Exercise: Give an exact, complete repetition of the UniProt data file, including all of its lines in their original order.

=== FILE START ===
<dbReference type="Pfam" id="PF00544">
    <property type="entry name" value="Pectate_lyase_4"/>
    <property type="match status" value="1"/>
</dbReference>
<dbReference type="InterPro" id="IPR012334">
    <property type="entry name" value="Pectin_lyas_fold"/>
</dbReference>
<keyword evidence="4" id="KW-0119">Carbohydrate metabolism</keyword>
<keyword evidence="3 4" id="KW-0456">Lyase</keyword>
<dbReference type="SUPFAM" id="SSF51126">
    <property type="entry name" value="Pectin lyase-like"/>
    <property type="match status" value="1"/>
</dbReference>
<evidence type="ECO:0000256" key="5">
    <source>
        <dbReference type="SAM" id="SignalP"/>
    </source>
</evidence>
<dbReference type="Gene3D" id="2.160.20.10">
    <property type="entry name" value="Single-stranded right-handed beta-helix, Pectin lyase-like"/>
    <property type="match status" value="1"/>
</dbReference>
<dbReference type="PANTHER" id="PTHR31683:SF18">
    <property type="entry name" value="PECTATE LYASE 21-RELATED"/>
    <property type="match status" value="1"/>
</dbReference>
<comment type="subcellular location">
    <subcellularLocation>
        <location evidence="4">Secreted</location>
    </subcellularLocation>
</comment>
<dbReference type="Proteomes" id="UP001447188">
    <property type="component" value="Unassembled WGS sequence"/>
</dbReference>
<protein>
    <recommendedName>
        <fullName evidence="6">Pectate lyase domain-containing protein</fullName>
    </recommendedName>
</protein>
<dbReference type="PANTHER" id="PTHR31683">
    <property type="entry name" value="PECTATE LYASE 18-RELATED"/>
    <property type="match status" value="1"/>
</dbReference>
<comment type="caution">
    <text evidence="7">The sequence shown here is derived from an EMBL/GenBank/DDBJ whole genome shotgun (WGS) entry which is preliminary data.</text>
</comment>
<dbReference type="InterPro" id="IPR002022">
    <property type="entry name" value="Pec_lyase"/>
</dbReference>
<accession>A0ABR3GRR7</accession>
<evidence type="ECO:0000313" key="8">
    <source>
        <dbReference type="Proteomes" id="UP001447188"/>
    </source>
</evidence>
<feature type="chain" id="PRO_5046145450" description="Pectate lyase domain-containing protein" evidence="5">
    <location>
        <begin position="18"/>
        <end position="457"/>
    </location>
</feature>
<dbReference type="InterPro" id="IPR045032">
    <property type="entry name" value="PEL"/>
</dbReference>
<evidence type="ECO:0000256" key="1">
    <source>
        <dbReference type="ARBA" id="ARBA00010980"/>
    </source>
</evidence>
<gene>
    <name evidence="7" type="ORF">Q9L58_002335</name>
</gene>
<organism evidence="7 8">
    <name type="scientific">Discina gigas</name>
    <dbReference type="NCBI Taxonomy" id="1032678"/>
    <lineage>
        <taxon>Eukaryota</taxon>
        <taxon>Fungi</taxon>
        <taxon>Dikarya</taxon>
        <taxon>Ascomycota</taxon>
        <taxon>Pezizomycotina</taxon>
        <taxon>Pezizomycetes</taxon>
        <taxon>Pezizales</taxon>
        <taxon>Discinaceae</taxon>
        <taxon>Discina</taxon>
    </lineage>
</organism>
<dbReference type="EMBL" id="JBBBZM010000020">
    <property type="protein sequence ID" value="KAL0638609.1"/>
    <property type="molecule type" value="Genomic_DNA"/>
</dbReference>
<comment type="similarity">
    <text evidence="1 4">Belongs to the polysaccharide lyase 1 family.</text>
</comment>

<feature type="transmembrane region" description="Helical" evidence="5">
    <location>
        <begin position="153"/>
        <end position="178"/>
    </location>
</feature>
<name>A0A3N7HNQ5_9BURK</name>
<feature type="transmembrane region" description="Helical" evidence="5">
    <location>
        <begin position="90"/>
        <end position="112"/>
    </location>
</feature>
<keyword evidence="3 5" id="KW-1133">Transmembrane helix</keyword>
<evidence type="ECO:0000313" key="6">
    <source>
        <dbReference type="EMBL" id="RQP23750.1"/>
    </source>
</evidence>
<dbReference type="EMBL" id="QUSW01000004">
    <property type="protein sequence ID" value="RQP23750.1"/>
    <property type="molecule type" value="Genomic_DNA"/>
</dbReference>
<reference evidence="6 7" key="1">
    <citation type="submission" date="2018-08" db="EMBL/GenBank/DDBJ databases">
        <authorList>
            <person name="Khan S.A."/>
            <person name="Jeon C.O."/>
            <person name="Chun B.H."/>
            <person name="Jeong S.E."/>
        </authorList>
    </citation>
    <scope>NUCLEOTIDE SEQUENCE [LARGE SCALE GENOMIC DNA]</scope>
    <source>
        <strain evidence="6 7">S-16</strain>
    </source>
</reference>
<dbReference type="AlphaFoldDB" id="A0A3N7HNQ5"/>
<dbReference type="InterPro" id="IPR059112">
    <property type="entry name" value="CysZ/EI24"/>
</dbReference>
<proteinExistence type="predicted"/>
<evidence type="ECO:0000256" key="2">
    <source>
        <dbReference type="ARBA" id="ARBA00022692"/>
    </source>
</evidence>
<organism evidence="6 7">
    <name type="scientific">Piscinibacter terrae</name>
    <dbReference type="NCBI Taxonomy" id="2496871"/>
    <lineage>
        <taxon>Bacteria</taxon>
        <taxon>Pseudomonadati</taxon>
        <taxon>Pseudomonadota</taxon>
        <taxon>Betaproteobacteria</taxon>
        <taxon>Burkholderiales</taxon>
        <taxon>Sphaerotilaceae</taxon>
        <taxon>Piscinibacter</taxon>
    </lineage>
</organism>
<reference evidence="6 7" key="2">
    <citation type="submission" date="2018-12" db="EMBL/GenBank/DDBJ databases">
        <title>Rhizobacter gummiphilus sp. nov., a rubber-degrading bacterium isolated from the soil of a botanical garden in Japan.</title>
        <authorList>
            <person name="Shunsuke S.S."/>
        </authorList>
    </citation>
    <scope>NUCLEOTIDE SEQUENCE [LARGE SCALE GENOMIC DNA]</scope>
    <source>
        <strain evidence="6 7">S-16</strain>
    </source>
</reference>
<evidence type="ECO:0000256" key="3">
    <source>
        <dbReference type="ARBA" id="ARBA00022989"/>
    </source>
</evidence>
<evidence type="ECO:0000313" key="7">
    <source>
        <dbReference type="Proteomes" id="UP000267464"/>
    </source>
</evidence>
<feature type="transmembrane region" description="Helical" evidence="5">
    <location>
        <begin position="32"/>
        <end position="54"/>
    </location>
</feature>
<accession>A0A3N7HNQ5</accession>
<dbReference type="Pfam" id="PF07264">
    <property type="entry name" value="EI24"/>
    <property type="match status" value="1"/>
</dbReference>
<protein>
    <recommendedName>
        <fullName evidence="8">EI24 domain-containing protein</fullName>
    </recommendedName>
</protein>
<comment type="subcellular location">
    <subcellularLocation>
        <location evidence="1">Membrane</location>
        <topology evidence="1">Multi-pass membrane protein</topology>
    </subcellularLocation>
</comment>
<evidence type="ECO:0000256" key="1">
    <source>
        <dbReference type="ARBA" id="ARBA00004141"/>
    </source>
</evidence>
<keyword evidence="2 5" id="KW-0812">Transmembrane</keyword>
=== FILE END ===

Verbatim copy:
<dbReference type="Pfam" id="PF00544">
    <property type="entry name" value="Pectate_lyase_4"/>
    <property type="match status" value="1"/>
</dbReference>
<dbReference type="InterPro" id="IPR012334">
    <property type="entry name" value="Pectin_lyas_fold"/>
</dbReference>
<keyword evidence="4" id="KW-0119">Carbohydrate metabolism</keyword>
<keyword evidence="3 4" id="KW-0456">Lyase</keyword>
<dbReference type="SUPFAM" id="SSF51126">
    <property type="entry name" value="Pectin lyase-like"/>
    <property type="match status" value="1"/>
</dbReference>
<evidence type="ECO:0000256" key="5">
    <source>
        <dbReference type="SAM" id="SignalP"/>
    </source>
</evidence>
<dbReference type="Gene3D" id="2.160.20.10">
    <property type="entry name" value="Single-stranded right-handed beta-helix, Pectin lyase-like"/>
    <property type="match status" value="1"/>
</dbReference>
<dbReference type="PANTHER" id="PTHR31683:SF18">
    <property type="entry name" value="PECTATE LYASE 21-RELATED"/>
    <property type="match status" value="1"/>
</dbReference>
<comment type="subcellular location">
    <subcellularLocation>
        <location evidence="4">Secreted</location>
    </subcellularLocation>
</comment>
<dbReference type="Proteomes" id="UP001447188">
    <property type="component" value="Unassembled WGS sequence"/>
</dbReference>
<protein>
    <recommendedName>
        <fullName evidence="6">Pectate lyase domain-containing protein</fullName>
    </recommendedName>
</protein>
<dbReference type="PANTHER" id="PTHR31683">
    <property type="entry name" value="PECTATE LYASE 18-RELATED"/>
    <property type="match status" value="1"/>
</dbReference>
<comment type="caution">
    <text evidence="7">The sequence shown here is derived from an EMBL/GenBank/DDBJ whole genome shotgun (WGS) entry which is preliminary data.</text>
</comment>
<dbReference type="InterPro" id="IPR002022">
    <property type="entry name" value="Pec_lyase"/>
</dbReference>
<accession>A0ABR3GRR7</accession>
<evidence type="ECO:0000313" key="8">
    <source>
        <dbReference type="Proteomes" id="UP001447188"/>
    </source>
</evidence>
<feature type="chain" id="PRO_5046145450" description="Pectate lyase domain-containing protein" evidence="5">
    <location>
        <begin position="18"/>
        <end position="457"/>
    </location>
</feature>
<dbReference type="InterPro" id="IPR045032">
    <property type="entry name" value="PEL"/>
</dbReference>
<evidence type="ECO:0000256" key="1">
    <source>
        <dbReference type="ARBA" id="ARBA00010980"/>
    </source>
</evidence>
<gene>
    <name evidence="7" type="ORF">Q9L58_002335</name>
</gene>
<organism evidence="7 8">
    <name type="scientific">Discina gigas</name>
    <dbReference type="NCBI Taxonomy" id="1032678"/>
    <lineage>
        <taxon>Eukaryota</taxon>
        <taxon>Fungi</taxon>
        <taxon>Dikarya</taxon>
        <taxon>Ascomycota</taxon>
        <taxon>Pezizomycotina</taxon>
        <taxon>Pezizomycetes</taxon>
        <taxon>Pezizales</taxon>
        <taxon>Discinaceae</taxon>
        <taxon>Discina</taxon>
    </lineage>
</organism>
<dbReference type="EMBL" id="JBBBZM010000020">
    <property type="protein sequence ID" value="KAL0638609.1"/>
    <property type="molecule type" value="Genomic_DNA"/>
</dbReference>
<comment type="similarity">
    <text evidence="1 4">Belongs to the polysaccharide lyase 1 family.</text>
</comment>

<feature type="transmembrane region" description="Helical" evidence="5">
    <location>
        <begin position="153"/>
        <end position="178"/>
    </location>
</feature>
<name>A0A3N7HNQ5_9BURK</name>
<feature type="transmembrane region" description="Helical" evidence="5">
    <location>
        <begin position="90"/>
        <end position="112"/>
    </location>
</feature>
<keyword evidence="3 5" id="KW-1133">Transmembrane helix</keyword>
<evidence type="ECO:0000313" key="6">
    <source>
        <dbReference type="EMBL" id="RQP23750.1"/>
    </source>
</evidence>
<dbReference type="EMBL" id="QUSW01000004">
    <property type="protein sequence ID" value="RQP23750.1"/>
    <property type="molecule type" value="Genomic_DNA"/>
</dbReference>
<reference evidence="6 7" key="1">
    <citation type="submission" date="2018-08" db="EMBL/GenBank/DDBJ databases">
        <authorList>
            <person name="Khan S.A."/>
            <person name="Jeon C.O."/>
            <person name="Chun B.H."/>
            <person name="Jeong S.E."/>
        </authorList>
    </citation>
    <scope>NUCLEOTIDE SEQUENCE [LARGE SCALE GENOMIC DNA]</scope>
    <source>
        <strain evidence="6 7">S-16</strain>
    </source>
</reference>
<dbReference type="AlphaFoldDB" id="A0A3N7HNQ5"/>
<dbReference type="InterPro" id="IPR059112">
    <property type="entry name" value="CysZ/EI24"/>
</dbReference>
<proteinExistence type="predicted"/>
<evidence type="ECO:0000256" key="2">
    <source>
        <dbReference type="ARBA" id="ARBA00022692"/>
    </source>
</evidence>
<organism evidence="6 7">
    <name type="scientific">Piscinibacter terrae</name>
    <dbReference type="NCBI Taxonomy" id="2496871"/>
    <lineage>
        <taxon>Bacteria</taxon>
        <taxon>Pseudomonadati</taxon>
        <taxon>Pseudomonadota</taxon>
        <taxon>Betaproteobacteria</taxon>
        <taxon>Burkholderiales</taxon>
        <taxon>Sphaerotilaceae</taxon>
        <taxon>Piscinibacter</taxon>
    </lineage>
</organism>
<reference evidence="6 7" key="2">
    <citation type="submission" date="2018-12" db="EMBL/GenBank/DDBJ databases">
        <title>Rhizobacter gummiphilus sp. nov., a rubber-degrading bacterium isolated from the soil of a botanical garden in Japan.</title>
        <authorList>
            <person name="Shunsuke S.S."/>
        </authorList>
    </citation>
    <scope>NUCLEOTIDE SEQUENCE [LARGE SCALE GENOMIC DNA]</scope>
    <source>
        <strain evidence="6 7">S-16</strain>
    </source>
</reference>
<evidence type="ECO:0000256" key="3">
    <source>
        <dbReference type="ARBA" id="ARBA00022989"/>
    </source>
</evidence>
<evidence type="ECO:0000313" key="7">
    <source>
        <dbReference type="Proteomes" id="UP000267464"/>
    </source>
</evidence>
<feature type="transmembrane region" description="Helical" evidence="5">
    <location>
        <begin position="32"/>
        <end position="54"/>
    </location>
</feature>
<accession>A0A3N7HNQ5</accession>
<dbReference type="Pfam" id="PF07264">
    <property type="entry name" value="EI24"/>
    <property type="match status" value="1"/>
</dbReference>
<protein>
    <recommendedName>
        <fullName evidence="8">EI24 domain-containing protein</fullName>
    </recommendedName>
</protein>
<comment type="subcellular location">
    <subcellularLocation>
        <location evidence="1">Membrane</location>
        <topology evidence="1">Multi-pass membrane protein</topology>
    </subcellularLocation>
</comment>
<evidence type="ECO:0000256" key="1">
    <source>
        <dbReference type="ARBA" id="ARBA00004141"/>
    </source>
</evidence>
<keyword evidence="2 5" id="KW-0812">Transmembrane</keyword>